The Lyric Quintette includes music department faculty members Nophachai Cholthitchanta on the windbreaker and slide windbreaker; Theresa Delaplain on balloons and train whistle; Ronda Mains on slide whistle; Timothy Thompson on the “lasso d’amore”; and Lia Uribe on bell, kazoo and “tromboon.” They will perform music by Henry Mancini, P.D.Q. Bach, W.C. Handy, John Cage, Rimsky-Korsakoff, and more. The quintet will be joined by a few props and several special guests, including Jeannie Lee from the Department of Theatre.

Please RSVP and come early to reserve your seat. A light reception will follow the concert.

Alum Update – Michael Chandler

Michael Chandler lives in Dallas and taught elementary general music in Texas public schools for 16 years, most of them in the Lewisville Independent School District where he was named Teacher of the Year at two schools. In 2005, 2007, and 2013 his student ensembles were featured performers at the TMEAMichael Chandler Clinic/Convention in San Antonio. Michael presents music education workshops and sessions at the local, state, and national levels and teaches in Orff Schulwerk certification courses at universities in three states. He is an accompanist for the Children’s Chorus of Greater Dallas and is currently working full time toward the PhD degree in Music Education at the University of North Texas in Denton. Michael is a 1996 graduate of the University of Arkansas and earned the Master of Music in piano performance and studied with Alan Chow. In 2009, he also earned the Master of Arts in Music Education from the University of St. Thomas in St. Paul, Minnesota.

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Four Bands Open the Spring Concert Season at the Walton Arts Center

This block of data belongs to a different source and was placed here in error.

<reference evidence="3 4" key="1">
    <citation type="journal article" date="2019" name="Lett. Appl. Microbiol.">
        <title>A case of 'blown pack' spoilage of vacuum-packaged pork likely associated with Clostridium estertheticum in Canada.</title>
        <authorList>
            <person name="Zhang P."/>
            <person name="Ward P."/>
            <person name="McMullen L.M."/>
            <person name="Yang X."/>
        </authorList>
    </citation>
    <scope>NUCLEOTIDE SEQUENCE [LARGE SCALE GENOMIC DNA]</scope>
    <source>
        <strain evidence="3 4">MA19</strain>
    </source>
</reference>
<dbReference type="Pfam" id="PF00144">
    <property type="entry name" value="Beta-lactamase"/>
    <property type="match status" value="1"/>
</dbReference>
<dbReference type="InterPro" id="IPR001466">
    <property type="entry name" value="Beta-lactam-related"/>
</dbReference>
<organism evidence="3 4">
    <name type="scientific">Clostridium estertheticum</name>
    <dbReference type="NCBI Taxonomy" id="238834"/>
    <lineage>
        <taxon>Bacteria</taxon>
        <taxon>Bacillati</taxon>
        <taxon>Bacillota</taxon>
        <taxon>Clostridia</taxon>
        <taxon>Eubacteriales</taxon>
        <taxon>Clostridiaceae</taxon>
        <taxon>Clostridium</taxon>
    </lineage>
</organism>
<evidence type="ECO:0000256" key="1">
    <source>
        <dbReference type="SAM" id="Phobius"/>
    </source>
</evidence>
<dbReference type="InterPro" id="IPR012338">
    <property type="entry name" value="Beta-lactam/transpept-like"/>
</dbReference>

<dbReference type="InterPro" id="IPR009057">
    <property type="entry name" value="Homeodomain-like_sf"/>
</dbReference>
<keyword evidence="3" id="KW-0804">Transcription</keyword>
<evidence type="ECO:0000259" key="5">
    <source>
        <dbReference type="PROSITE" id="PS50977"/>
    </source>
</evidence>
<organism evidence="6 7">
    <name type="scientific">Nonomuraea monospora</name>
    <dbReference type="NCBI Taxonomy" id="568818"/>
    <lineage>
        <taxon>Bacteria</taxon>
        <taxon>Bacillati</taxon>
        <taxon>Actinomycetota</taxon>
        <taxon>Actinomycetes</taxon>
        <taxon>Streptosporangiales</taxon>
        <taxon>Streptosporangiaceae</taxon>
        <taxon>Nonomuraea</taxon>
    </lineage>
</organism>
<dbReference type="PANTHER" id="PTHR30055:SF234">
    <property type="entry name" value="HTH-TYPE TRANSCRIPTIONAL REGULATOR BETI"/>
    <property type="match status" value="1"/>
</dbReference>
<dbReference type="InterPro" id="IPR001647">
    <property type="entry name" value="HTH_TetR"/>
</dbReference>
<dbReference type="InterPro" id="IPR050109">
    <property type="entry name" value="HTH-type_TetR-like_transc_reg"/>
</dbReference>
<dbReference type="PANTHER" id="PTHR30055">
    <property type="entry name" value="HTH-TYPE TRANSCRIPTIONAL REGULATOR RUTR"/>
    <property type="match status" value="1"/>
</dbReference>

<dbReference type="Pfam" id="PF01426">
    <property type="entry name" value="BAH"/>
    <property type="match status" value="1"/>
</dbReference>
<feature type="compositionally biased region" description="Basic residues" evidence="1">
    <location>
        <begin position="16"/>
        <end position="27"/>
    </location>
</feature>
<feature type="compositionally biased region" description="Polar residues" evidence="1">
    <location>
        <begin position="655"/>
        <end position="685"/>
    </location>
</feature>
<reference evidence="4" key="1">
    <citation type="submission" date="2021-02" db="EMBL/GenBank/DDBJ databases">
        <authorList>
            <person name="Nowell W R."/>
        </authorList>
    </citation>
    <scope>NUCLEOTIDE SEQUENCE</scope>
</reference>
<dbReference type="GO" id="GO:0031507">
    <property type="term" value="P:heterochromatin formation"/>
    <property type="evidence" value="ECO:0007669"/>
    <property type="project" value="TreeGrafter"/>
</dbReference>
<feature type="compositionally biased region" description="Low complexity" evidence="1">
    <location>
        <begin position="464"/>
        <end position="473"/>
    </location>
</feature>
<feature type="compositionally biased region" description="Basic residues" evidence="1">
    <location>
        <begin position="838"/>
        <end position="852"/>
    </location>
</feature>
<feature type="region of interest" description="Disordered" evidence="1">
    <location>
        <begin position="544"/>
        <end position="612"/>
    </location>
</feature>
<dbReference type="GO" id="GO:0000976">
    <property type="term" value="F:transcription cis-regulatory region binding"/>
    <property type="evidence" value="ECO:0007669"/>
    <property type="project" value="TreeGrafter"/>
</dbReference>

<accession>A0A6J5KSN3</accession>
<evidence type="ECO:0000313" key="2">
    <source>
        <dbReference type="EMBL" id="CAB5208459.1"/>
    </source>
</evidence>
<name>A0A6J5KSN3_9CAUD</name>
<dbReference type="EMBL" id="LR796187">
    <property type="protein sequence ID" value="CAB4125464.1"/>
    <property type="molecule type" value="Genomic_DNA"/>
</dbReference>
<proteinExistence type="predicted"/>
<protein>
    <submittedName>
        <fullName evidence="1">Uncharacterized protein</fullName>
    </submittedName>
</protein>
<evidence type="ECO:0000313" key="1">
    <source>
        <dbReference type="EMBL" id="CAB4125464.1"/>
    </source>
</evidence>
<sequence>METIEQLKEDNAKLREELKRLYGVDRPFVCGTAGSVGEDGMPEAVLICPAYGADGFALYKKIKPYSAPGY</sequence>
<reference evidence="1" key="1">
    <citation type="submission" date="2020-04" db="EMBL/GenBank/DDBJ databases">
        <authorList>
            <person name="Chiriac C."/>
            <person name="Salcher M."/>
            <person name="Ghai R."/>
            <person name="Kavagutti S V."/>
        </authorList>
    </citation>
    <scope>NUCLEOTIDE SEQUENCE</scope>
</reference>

The University of Arkansas Wind Ensemble, Wind Symphony, Symphonic Band, and Concert Band will open their spring concert season with two days of performances at the Walton Center. The Wind Symphony and Concert Band will perform at 7 p.m. on … Continue reading

UA Students and Faculty Musicians to Be Featured on National Public Radio


Florence Price

A University of Arkansas string quartet will be featured Thursday, Feb. 26, on the nationally broadcast NPR program, Performance Today. It can be heard on KUAF at 9 a.m. and again at 8 p.m., as well as other NPR affiliate stations.

The quartet is comprised of associate professor of music Er-Gene Kahng, violin; former student Ryan Cockerham, violin; and current students Tazonio Anderson, viola, and Patrick Bellah, cello. The NPR recording is the quartet’s recent performance of a String Quartet composed by Arkansas native Florence B. Price, the first African-American woman whose music was performed by major symphony orchestras back in the 1930s.

The quartet’s performance was recorded at the recent “Florence Price Music Festival” held on the U of A campus on Jan. 30 and 31. Like most of the music heard at the festival this Price string quartet was one of many that had been discovered by the University of Arkansas Special Collections library in an abandoned home south of Chicago. U of A music researchers were able to reconstruct a number of previously unknown Florence Price compositions from the scores that had been left strewn across the floors of the abandoned home. The recording by the U of A faculty and students made at the festival was the first time this music has been heard since it was composed in 1929.